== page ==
Just these two, and there are many more, just these two are very simple examples that resulted from that integrated analysis, the customer journey, and the sales cycle, internal supporting activity and the amount of gaps and opportunities we were able to identify and the efficiencies and the results we were able to maneuver. The results are the following. Customer satisfaction increased at the end of the year, 45%, and we were able to generate just from the website, reengineering the website, after the first year and a half, about $30 million worth in business, new business from a developing market.

These are two very simple examples of these two activities overall generated, among many others, that this gives you a sense I think of the importance of this. Last thing, what it did, the experience, the new experience made the customers realize that the progress we were making through messaging and support were being not only maintained, but delivered.

Exceedingly so. Almost subliminally, we thought we would be concerned a little bit about messaging, but we were concerned more about what we’re doing to deliver the message. That created the results that we were hoping for after a year and a half. But that also required some investment. I have to admit, some courage from the sales team.

Ray Baird:  Well, it always does take courage for change. I think what’s fascinating about that story is relates earlier to one of your … There’s a lot that B2B companies can learn from what the customer and the consumer marketplace has done. But what’s interesting is that they are two different worlds, but the business and the strategic practices that consumer groups use, like customer journey that’s been around for a long time, the digital brand and overall kind of experiences, more of a consumer thing. Having B2B companies find amazing results by just putting those practices into place.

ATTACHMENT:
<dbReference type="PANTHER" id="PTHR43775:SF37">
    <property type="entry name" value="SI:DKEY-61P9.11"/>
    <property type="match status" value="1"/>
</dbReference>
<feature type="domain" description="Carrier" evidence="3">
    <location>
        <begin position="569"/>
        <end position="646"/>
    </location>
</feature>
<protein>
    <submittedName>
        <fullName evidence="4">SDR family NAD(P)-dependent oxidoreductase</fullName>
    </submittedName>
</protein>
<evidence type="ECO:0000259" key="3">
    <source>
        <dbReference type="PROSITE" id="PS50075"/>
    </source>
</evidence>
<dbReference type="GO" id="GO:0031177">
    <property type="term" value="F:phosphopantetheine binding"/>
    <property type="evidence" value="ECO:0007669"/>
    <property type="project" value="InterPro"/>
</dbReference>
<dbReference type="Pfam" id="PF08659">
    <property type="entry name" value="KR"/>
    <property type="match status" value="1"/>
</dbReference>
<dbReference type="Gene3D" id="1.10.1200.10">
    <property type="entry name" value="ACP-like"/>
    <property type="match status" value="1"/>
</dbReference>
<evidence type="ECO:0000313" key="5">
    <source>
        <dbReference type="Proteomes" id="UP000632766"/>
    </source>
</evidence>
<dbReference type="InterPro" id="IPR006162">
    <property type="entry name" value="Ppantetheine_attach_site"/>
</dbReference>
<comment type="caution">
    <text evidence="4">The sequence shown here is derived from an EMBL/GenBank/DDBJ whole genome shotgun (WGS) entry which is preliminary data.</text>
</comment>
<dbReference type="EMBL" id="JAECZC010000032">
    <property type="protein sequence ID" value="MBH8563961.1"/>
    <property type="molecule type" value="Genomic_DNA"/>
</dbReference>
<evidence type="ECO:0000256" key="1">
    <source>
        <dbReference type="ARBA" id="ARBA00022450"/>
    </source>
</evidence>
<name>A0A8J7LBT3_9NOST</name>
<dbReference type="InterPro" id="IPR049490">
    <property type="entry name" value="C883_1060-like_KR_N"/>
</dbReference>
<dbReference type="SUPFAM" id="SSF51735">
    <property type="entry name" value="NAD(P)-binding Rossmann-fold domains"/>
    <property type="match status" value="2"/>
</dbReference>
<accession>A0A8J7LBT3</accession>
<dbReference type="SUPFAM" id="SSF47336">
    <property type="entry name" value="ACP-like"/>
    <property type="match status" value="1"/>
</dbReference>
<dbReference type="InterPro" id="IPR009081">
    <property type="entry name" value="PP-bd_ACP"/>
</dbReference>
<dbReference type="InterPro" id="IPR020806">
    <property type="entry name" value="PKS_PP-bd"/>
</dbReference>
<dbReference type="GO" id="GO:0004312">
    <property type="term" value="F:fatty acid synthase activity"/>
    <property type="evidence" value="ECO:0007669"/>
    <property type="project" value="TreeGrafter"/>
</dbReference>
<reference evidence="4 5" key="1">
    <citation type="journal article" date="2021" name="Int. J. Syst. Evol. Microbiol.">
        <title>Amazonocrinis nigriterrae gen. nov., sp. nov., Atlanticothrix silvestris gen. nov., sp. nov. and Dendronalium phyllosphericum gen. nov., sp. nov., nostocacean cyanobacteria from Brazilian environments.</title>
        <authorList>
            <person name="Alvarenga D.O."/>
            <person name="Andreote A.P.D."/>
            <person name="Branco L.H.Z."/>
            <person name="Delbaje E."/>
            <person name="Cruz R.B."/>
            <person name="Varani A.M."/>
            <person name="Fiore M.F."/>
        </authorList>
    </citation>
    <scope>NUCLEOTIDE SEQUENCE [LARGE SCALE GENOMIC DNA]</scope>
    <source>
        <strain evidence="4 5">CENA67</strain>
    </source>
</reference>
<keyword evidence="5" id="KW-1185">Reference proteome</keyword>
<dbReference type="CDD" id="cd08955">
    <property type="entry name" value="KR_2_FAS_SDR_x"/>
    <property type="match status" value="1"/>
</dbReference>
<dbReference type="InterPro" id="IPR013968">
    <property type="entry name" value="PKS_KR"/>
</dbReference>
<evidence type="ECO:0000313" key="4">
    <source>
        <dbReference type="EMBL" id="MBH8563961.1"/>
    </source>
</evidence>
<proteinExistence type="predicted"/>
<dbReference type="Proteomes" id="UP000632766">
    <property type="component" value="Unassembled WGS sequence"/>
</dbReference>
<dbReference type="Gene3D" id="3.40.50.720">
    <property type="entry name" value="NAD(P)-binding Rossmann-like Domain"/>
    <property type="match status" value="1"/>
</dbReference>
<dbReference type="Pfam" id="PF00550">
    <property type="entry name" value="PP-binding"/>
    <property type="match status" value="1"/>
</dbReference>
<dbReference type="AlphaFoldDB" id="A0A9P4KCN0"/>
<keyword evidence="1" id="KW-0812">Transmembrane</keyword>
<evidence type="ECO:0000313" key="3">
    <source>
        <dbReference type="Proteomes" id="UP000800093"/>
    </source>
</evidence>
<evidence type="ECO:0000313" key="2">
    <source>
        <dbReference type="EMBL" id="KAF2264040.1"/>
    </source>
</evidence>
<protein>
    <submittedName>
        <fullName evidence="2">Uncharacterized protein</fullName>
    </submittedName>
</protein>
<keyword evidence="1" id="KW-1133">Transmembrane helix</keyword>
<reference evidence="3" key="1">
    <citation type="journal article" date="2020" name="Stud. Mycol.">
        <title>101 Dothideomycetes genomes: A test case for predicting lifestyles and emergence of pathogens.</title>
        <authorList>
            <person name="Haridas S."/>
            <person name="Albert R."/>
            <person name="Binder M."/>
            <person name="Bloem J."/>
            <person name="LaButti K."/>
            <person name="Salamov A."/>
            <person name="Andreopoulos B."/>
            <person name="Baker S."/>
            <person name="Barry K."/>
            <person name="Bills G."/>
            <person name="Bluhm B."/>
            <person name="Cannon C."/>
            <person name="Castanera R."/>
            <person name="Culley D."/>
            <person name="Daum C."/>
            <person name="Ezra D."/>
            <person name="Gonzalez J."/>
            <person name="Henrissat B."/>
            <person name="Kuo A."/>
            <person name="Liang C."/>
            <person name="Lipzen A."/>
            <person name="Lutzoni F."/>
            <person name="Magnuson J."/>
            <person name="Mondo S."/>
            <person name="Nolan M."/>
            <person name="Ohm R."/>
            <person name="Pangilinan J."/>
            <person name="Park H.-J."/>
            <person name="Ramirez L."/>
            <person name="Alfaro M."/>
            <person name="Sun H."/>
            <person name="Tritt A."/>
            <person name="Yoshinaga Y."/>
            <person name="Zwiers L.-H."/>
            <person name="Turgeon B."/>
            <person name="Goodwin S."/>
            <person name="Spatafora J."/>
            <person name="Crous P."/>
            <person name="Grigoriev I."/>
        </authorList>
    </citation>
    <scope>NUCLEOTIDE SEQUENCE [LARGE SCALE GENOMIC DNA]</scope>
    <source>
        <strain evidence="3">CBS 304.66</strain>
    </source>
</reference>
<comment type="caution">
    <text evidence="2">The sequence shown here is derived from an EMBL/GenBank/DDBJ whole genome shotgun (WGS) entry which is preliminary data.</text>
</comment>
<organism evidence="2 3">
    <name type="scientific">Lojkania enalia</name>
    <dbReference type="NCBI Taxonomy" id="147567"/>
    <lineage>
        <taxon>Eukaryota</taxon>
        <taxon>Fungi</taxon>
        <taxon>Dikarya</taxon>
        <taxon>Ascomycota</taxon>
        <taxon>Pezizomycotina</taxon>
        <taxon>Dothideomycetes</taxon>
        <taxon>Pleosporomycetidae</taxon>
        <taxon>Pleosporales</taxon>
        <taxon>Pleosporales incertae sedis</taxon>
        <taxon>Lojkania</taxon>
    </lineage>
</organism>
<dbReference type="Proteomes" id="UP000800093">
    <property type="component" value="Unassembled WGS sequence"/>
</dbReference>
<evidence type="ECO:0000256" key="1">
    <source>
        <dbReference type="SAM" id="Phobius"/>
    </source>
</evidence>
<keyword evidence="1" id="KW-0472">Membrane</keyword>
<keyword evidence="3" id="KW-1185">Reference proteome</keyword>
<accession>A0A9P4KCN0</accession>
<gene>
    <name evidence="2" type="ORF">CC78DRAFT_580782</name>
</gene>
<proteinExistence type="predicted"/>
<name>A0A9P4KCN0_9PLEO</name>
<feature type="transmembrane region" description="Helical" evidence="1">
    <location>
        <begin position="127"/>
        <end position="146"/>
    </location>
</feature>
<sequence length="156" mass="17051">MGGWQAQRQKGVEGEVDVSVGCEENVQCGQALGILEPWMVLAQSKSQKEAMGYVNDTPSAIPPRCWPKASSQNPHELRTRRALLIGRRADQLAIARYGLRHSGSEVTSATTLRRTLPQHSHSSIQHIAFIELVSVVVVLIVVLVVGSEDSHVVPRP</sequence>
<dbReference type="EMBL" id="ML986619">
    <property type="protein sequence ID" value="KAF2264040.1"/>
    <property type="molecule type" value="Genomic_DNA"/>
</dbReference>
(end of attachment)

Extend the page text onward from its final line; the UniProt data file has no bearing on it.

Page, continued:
I’d like to switch gears a little bit. You have a very unique experience. Not too many people that I know make a successful transition from being on the corporate, on the client’s side to the agency side, to the brand side. For our listeners out there that are on either side, what are today, some of the different challenges and some of the perspectives from both sides of the table that should be taken into consideration moving forward and building a premier B2B brand?

Andrea Fabbri:  It’s a great question. Well, it was definitely very, I have to admit, very interesting for me to be on the agency side having spent almost 12 years in the corporate side, even though I was running practically wherever I was, a media agency with the corporation. I think I would say a few things. The first thing that needs to be taken into consideration is that an agency needs to be a little bit like a corporate therapist. Let me explain.

Typically, an agency gets brought in because there is a challenge, big, small, large, but there is a challenge. Typically, that challenge requires some level of innovation and change. Nobody wants to change. I mean, that’s just human nature. It’s fully documented by tons of psychological studies. First things first, no matter how good the strategy, the real value is understanding how to lead a group of executives and then a culture of a company through that change.